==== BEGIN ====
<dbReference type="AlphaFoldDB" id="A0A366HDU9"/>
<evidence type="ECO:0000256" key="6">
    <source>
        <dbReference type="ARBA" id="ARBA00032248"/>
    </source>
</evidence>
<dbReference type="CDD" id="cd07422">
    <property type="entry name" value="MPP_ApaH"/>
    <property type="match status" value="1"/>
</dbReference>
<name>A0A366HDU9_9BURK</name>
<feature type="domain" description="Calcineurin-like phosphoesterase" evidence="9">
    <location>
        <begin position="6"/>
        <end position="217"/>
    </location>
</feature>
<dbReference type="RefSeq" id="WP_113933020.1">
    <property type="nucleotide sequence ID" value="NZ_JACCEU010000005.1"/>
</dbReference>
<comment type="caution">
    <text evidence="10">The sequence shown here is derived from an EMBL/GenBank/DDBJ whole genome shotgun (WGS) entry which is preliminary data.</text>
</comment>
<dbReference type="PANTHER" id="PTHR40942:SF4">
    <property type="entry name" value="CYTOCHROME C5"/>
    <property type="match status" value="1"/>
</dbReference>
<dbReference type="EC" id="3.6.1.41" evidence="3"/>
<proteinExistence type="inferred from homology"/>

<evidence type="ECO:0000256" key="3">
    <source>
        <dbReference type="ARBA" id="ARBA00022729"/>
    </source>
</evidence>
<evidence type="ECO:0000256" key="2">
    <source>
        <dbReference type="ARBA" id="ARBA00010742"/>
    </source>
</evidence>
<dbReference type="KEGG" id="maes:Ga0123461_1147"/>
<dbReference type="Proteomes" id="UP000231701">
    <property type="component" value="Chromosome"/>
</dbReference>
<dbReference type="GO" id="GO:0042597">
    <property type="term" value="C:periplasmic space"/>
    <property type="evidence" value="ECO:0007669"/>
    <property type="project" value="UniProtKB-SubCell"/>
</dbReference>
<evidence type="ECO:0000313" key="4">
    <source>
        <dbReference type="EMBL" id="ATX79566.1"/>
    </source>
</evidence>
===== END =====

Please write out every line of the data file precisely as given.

<dbReference type="AlphaFoldDB" id="A0A366HDU9"/>
<evidence type="ECO:0000256" key="6">
    <source>
        <dbReference type="ARBA" id="ARBA00032248"/>
    </source>
</evidence>
<dbReference type="CDD" id="cd07422">
    <property type="entry name" value="MPP_ApaH"/>
    <property type="match status" value="1"/>
</dbReference>
<name>A0A366HDU9_9BURK</name>
<feature type="domain" description="Calcineurin-like phosphoesterase" evidence="9">
    <location>
        <begin position="6"/>
        <end position="217"/>
    </location>
</feature>
<dbReference type="RefSeq" id="WP_113933020.1">
    <property type="nucleotide sequence ID" value="NZ_JACCEU010000005.1"/>
</dbReference>
<comment type="caution">
    <text evidence="10">The sequence shown here is derived from an EMBL/GenBank/DDBJ whole genome shotgun (WGS) entry which is preliminary data.</text>
</comment>
<dbReference type="PANTHER" id="PTHR40942:SF4">
    <property type="entry name" value="CYTOCHROME C5"/>
    <property type="match status" value="1"/>
</dbReference>
<dbReference type="EC" id="3.6.1.41" evidence="3"/>
<proteinExistence type="inferred from homology"/>

<evidence type="ECO:0000256" key="3">
    <source>
        <dbReference type="ARBA" id="ARBA00022729"/>
    </source>
</evidence>
<evidence type="ECO:0000256" key="2">
    <source>
        <dbReference type="ARBA" id="ARBA00010742"/>
    </source>
</evidence>
<dbReference type="KEGG" id="maes:Ga0123461_1147"/>
<dbReference type="Proteomes" id="UP000231701">
    <property type="component" value="Chromosome"/>
</dbReference>
<dbReference type="GO" id="GO:0042597">
    <property type="term" value="C:periplasmic space"/>
    <property type="evidence" value="ECO:0007669"/>
    <property type="project" value="UniProtKB-SubCell"/>
</dbReference>
<evidence type="ECO:0000313" key="4">
    <source>
        <dbReference type="EMBL" id="ATX79566.1"/>
    </source>
</evidence>